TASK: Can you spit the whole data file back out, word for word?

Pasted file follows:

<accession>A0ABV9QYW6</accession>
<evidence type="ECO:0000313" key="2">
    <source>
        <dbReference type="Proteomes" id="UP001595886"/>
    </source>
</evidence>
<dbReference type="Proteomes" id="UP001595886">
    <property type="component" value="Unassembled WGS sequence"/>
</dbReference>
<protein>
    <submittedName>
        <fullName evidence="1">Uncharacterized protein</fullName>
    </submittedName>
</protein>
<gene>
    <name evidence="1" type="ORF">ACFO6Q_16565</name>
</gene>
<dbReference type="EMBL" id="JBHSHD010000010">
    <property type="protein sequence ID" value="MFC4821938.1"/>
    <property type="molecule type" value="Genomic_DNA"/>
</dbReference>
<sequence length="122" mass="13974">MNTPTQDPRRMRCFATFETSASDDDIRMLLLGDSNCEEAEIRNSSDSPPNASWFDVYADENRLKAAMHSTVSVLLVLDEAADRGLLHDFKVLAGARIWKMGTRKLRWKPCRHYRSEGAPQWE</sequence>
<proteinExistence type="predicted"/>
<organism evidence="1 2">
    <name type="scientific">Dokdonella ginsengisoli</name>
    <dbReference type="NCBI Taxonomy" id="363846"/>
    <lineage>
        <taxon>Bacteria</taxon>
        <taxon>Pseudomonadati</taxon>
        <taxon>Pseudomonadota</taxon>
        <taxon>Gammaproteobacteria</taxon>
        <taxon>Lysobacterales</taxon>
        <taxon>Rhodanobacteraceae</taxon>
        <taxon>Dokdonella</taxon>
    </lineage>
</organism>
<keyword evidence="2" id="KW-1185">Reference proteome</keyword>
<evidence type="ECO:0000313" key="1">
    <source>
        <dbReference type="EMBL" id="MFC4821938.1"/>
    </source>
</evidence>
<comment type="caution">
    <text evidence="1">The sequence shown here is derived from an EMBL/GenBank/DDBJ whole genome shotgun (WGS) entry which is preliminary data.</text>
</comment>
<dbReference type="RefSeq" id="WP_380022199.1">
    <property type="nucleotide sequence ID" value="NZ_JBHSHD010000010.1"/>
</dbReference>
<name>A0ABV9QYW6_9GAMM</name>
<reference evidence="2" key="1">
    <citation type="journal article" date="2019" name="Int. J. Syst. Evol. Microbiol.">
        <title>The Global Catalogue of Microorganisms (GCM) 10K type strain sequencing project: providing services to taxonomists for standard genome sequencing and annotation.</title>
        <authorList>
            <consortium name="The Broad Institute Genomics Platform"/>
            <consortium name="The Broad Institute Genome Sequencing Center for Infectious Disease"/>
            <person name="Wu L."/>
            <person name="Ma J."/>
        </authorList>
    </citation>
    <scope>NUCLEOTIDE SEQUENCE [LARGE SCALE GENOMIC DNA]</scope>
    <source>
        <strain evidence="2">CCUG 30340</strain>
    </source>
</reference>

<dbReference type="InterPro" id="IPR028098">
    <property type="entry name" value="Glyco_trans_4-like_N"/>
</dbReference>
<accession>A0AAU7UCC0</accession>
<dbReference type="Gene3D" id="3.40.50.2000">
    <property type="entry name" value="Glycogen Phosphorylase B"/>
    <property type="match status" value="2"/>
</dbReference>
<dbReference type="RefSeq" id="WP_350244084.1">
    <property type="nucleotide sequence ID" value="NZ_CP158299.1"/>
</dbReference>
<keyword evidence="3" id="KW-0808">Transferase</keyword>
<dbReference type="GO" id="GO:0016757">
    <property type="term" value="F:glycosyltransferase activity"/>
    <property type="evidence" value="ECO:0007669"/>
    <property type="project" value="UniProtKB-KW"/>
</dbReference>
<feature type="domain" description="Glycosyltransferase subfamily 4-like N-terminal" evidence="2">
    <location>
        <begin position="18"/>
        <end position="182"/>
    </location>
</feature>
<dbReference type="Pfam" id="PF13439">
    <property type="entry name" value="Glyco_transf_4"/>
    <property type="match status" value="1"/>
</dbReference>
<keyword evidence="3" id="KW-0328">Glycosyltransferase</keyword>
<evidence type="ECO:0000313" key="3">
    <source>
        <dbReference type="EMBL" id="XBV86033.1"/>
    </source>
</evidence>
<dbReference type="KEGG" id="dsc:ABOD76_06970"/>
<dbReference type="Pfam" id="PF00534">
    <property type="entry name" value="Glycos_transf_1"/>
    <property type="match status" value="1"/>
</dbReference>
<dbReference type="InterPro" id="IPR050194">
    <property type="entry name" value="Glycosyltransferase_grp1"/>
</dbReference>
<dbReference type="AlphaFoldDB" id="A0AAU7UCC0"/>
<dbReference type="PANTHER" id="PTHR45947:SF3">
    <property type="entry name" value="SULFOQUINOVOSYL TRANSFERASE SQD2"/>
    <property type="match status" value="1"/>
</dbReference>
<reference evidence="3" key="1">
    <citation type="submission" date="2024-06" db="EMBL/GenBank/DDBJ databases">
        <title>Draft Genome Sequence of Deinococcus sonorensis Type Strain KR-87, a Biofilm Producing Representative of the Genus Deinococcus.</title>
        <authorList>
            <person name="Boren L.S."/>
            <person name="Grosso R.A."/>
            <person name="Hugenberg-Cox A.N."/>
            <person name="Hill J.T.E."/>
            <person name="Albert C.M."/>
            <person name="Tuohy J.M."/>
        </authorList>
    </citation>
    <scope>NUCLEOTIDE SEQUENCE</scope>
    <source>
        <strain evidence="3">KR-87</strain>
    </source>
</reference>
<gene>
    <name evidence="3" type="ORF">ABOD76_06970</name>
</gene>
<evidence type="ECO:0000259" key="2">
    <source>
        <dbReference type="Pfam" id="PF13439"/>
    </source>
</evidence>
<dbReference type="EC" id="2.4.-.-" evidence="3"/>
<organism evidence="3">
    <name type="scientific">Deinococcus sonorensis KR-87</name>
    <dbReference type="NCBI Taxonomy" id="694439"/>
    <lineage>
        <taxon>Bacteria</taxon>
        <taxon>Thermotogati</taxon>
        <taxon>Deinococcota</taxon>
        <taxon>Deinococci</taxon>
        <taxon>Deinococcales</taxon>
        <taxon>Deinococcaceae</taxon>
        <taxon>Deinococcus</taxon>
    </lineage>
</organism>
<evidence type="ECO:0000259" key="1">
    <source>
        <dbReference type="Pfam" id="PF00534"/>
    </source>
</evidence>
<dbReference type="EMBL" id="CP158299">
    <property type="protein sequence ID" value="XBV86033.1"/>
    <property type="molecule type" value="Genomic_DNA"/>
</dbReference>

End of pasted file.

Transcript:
<accession>A0ABV9QYW6</accession>
<evidence type="ECO:0000313" key="2">
    <source>
        <dbReference type="Proteomes" id="UP001595886"/>
    </source>
</evidence>
<dbReference type="Proteomes" id="UP001595886">
    <property type="component" value="Unassembled WGS sequence"/>
</dbReference>
<protein>
    <submittedName>
        <fullName evidence="1">Uncharacterized protein</fullName>
    </submittedName>
</protein>
<gene>
    <name evidence="1" type="ORF">ACFO6Q_16565</name>
</gene>
<dbReference type="EMBL" id="JBHSHD010000010">
    <property type="protein sequence ID" value="MFC4821938.1"/>
    <property type="molecule type" value="Genomic_DNA"/>
</dbReference>
<sequence length="122" mass="13974">MNTPTQDPRRMRCFATFETSASDDDIRMLLLGDSNCEEAEIRNSSDSPPNASWFDVYADENRLKAAMHSTVSVLLVLDEAADRGLLHDFKVLAGARIWKMGTRKLRWKPCRHYRSEGAPQWE</sequence>
<proteinExistence type="predicted"/>
<organism evidence="1 2">
    <name type="scientific">Dokdonella ginsengisoli</name>
    <dbReference type="NCBI Taxonomy" id="363846"/>
    <lineage>
        <taxon>Bacteria</taxon>
        <taxon>Pseudomonadati</taxon>
        <taxon>Pseudomonadota</taxon>
        <taxon>Gammaproteobacteria</taxon>
        <taxon>Lysobacterales</taxon>
        <taxon>Rhodanobacteraceae</taxon>
        <taxon>Dokdonella</taxon>
    </lineage>
</organism>
<keyword evidence="2" id="KW-1185">Reference proteome</keyword>
<evidence type="ECO:0000313" key="1">
    <source>
        <dbReference type="EMBL" id="MFC4821938.1"/>
    </source>
</evidence>
<comment type="caution">
    <text evidence="1">The sequence shown here is derived from an EMBL/GenBank/DDBJ whole genome shotgun (WGS) entry which is preliminary data.</text>
</comment>
<dbReference type="RefSeq" id="WP_380022199.1">
    <property type="nucleotide sequence ID" value="NZ_JBHSHD010000010.1"/>
</dbReference>
<name>A0ABV9QYW6_9GAMM</name>
<reference evidence="2" key="1">
    <citation type="journal article" date="2019" name="Int. J. Syst. Evol. Microbiol.">
        <title>The Global Catalogue of Microorganisms (GCM) 10K type strain sequencing project: providing services to taxonomists for standard genome sequencing and annotation.</title>
        <authorList>
            <consortium name="The Broad Institute Genomics Platform"/>
            <consortium name="The Broad Institute Genome Sequencing Center for Infectious Disease"/>
            <person name="Wu L."/>
            <person name="Ma J."/>
        </authorList>
    </citation>
    <scope>NUCLEOTIDE SEQUENCE [LARGE SCALE GENOMIC DNA]</scope>
    <source>
        <strain evidence="2">CCUG 30340</strain>
    </source>
</reference>

<dbReference type="InterPro" id="IPR028098">
    <property type="entry name" value="Glyco_trans_4-like_N"/>
</dbReference>
<accession>A0AAU7UCC0</accession>
<dbReference type="Gene3D" id="3.40.50.2000">
    <property type="entry name" value="Glycogen Phosphorylase B"/>
    <property type="match status" value="2"/>
</dbReference>
<dbReference type="RefSeq" id="WP_350244084.1">
    <property type="nucleotide sequence ID" value="NZ_CP158299.1"/>
</dbReference>
<keyword evidence="3" id="KW-0808">Transferase</keyword>
<dbReference type="GO" id="GO:0016757">
    <property type="term" value="F:glycosyltransferase activity"/>
    <property type="evidence" value="ECO:0007669"/>
    <property type="project" value="UniProtKB-KW"/>
</dbReference>
<feature type="domain" description="Glycosyltransferase subfamily 4-like N-terminal" evidence="2">
    <location>
        <begin position="18"/>
        <end position="182"/>
    </location>
</feature>
<dbReference type="Pfam" id="PF13439">
    <property type="entry name" value="Glyco_transf_4"/>
    <property type="match status" value="1"/>
</dbReference>
<keyword evidence="3" id="KW-0328">Glycosyltransferase</keyword>
<evidence type="ECO:0000313" key="3">
    <source>
        <dbReference type="EMBL" id="XBV86033.1"/>
    </source>
</evidence>
<dbReference type="KEGG" id="dsc:ABOD76_06970"/>
<dbReference type="Pfam" id="PF00534">
    <property type="entry name" value="Glycos_transf_1"/>
    <property type="match status" value="1"/>
</dbReference>
<dbReference type="InterPro" id="IPR050194">
    <property type="entry name" value="Glycosyltransferase_grp1"/>
</dbReference>
<dbReference type="AlphaFoldDB" id="A0AAU7UCC0"/>
<dbReference type="PANTHER" id="PTHR45947:SF3">
    <property type="entry name" value="SULFOQUINOVOSYL TRANSFERASE SQD2"/>
    <property type="match status" value="1"/>
</dbReference>
<reference evidence="3" key="1">
    <citation type="submission" date="2024-06" db="EMBL/GenBank/DDBJ databases">
        <title>Draft Genome Sequence of Deinococcus sonorensis Type Strain KR-87, a Biofilm Producing Representative of the Genus Deinococcus.</title>
        <authorList>
            <person name="Boren L.S."/>
            <person name="Grosso R.A."/>
            <person name="Hugenberg-Cox A.N."/>
            <person name="Hill J.T.E."/>
            <person name="Albert C.M."/>
            <person name="Tuohy J.M."/>
        </authorList>
    </citation>
    <scope>NUCLEOTIDE SEQUENCE</scope>
    <source>
        <strain evidence="3">KR-87</strain>
    </source>
</reference>
<gene>
    <name evidence="3" type="ORF">ABOD76_06970</name>
</gene>
<evidence type="ECO:0000259" key="2">
    <source>
        <dbReference type="Pfam" id="PF13439"/>
    </source>
</evidence>
<dbReference type="EC" id="2.4.-.-" evidence="3"/>
<organism evidence="3">
    <name type="scientific">Deinococcus sonorensis KR-87</name>
    <dbReference type="NCBI Taxonomy" id="694439"/>
    <lineage>
        <taxon>Bacteria</taxon>
        <taxon>Thermotogati</taxon>
        <taxon>Deinococcota</taxon>
        <taxon>Deinococci</taxon>
        <taxon>Deinococcales</taxon>
        <taxon>Deinococcaceae</taxon>
        <taxon>Deinococcus</taxon>
    </lineage>
</organism>
<evidence type="ECO:0000259" key="1">
    <source>
        <dbReference type="Pfam" id="PF00534"/>
    </source>
</evidence>
<dbReference type="EMBL" id="CP158299">
    <property type="protein sequence ID" value="XBV86033.1"/>
    <property type="molecule type" value="Genomic_DNA"/>
</dbReference>